When I first heard that the Walt Disney Corporation purchased Lucasfilm and the Star Wars franchise, I was ready to Occupy Disney in protest, and I’m sure there are millions of fans who would have joined me. I was shocked. I sat stunned in my room, cuddling my Wicket doll and wishing it was all just a bad dream.
Episode VII? I didn’t want an Episode VII! Hell, I didn’t even want the prequel movies, but I guess George Lucas was going to shove them down my throat no matter what. To be fair, his marketing machine did go a great job of making me believe I only knew part of the story, and he did pocket a ticket purchase from me for all three of those below-average films.
It was then that I had my epiphany: if George Lucas wasn’t in charge of Lucasfilm anymore, then George Lucas couldn’t pollute the original Star Wars trilogy ever again. And that’s a huge plus, one that a Blu-ray collection absent of Star Wars reminds me of each and every day.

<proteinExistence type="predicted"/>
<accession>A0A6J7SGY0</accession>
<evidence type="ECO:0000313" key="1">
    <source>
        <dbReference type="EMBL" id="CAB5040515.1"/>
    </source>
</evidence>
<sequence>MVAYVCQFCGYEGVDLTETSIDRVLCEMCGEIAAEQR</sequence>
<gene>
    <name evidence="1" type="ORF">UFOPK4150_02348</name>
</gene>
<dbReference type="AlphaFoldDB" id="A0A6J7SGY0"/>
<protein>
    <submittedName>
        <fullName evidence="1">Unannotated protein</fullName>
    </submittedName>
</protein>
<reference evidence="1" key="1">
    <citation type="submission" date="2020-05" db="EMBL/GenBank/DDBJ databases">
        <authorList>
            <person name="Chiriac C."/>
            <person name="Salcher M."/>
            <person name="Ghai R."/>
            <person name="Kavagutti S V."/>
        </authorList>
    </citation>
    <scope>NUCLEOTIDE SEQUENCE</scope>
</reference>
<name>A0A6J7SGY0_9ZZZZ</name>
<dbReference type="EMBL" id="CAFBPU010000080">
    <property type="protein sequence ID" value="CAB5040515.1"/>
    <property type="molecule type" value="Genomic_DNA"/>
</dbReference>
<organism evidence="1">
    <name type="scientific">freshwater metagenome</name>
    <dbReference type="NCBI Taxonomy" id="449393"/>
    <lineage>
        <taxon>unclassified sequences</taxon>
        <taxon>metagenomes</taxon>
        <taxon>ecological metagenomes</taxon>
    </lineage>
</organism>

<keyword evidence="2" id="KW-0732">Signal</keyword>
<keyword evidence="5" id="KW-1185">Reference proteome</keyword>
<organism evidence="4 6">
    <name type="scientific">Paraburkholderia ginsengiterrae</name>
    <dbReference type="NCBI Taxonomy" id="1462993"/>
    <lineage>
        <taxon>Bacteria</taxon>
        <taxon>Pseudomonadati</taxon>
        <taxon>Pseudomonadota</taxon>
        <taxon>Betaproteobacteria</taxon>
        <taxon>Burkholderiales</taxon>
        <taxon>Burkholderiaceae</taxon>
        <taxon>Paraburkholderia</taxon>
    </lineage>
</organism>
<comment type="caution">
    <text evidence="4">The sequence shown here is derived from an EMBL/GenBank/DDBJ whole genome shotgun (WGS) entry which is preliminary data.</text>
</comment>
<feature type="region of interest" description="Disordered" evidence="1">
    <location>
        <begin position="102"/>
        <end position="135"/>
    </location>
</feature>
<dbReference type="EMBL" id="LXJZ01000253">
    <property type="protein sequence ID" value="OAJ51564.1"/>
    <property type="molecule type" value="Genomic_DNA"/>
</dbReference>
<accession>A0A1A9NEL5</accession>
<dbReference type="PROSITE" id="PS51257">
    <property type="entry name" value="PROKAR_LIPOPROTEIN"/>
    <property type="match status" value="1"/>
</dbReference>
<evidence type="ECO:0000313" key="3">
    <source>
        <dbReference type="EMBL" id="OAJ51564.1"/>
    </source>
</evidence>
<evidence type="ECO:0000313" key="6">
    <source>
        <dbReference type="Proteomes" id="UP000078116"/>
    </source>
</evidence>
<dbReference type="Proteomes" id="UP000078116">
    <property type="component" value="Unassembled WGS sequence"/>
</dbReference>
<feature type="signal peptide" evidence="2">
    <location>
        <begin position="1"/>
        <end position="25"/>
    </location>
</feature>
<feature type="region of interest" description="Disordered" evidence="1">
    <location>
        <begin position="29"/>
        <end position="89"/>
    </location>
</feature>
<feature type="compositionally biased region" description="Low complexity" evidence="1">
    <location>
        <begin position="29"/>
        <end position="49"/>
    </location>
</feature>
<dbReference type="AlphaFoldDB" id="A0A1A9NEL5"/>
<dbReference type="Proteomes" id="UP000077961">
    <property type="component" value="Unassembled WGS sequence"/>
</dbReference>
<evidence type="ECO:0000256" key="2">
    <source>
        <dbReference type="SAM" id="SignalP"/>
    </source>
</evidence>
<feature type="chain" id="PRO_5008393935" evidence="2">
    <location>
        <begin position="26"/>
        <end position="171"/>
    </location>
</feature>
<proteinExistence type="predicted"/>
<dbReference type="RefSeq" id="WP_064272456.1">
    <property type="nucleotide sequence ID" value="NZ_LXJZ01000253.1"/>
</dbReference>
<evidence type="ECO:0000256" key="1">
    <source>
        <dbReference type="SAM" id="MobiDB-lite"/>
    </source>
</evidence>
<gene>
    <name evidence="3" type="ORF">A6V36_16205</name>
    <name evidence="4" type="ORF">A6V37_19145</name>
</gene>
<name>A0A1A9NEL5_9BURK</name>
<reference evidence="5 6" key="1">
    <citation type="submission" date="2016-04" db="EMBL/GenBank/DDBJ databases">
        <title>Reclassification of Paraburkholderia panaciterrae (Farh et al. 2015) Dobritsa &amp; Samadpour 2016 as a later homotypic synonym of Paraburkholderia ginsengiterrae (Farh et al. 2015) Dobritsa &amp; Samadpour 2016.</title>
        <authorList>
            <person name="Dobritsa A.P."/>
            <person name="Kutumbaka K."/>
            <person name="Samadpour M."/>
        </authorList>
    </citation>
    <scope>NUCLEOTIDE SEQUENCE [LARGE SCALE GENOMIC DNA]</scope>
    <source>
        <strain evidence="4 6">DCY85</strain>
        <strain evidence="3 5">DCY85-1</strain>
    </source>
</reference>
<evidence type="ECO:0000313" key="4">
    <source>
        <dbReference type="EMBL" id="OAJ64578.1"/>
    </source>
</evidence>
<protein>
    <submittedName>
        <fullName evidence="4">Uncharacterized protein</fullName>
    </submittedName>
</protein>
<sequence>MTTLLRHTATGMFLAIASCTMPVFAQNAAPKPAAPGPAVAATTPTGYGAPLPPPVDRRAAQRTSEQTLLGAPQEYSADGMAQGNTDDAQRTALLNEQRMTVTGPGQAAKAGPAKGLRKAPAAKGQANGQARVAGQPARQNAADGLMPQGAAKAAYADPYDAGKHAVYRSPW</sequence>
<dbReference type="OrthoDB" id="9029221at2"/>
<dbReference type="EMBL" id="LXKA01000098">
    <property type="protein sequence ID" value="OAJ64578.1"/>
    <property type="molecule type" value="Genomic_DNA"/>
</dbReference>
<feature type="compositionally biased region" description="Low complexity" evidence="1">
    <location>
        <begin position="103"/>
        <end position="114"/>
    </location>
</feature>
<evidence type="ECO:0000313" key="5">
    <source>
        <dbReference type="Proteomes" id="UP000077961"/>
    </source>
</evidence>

If you do a quick Google search about changes made to Star Wars, you’ll find that ol’ George has been altering the classics since their initial release to such a degree that the untouched versions haven’t been seen since their original theatrical run. Worse yet, Lucas seemed to adopt the “Special Edition” films (which also keep changing) as the official Star Wars originals. Hell, the man refused to release the theatrical versions of the film on Blu-ray.
I opted not to buy the Blu-ray releases, since the cluttered CGI nonsense that’s sprayed aimlessly all over my beloved Star Wars grates on my nerves. I want the original trilogy. If I can’t get the unaltered, pristine versions that were released starting in 1977, I’d at least like to see the theatrical versions that were re-released on VHS when I was a kid.
Where am I going with this? Well, if there’s one thing Disney seems good at, it’s archiving, maintaining, and making available their classic films. While Disney is just a machine motivated by profit, the company has, at the very least, realized there is a huge audience of consumers who like the timeless greats to stay exactly the way they are.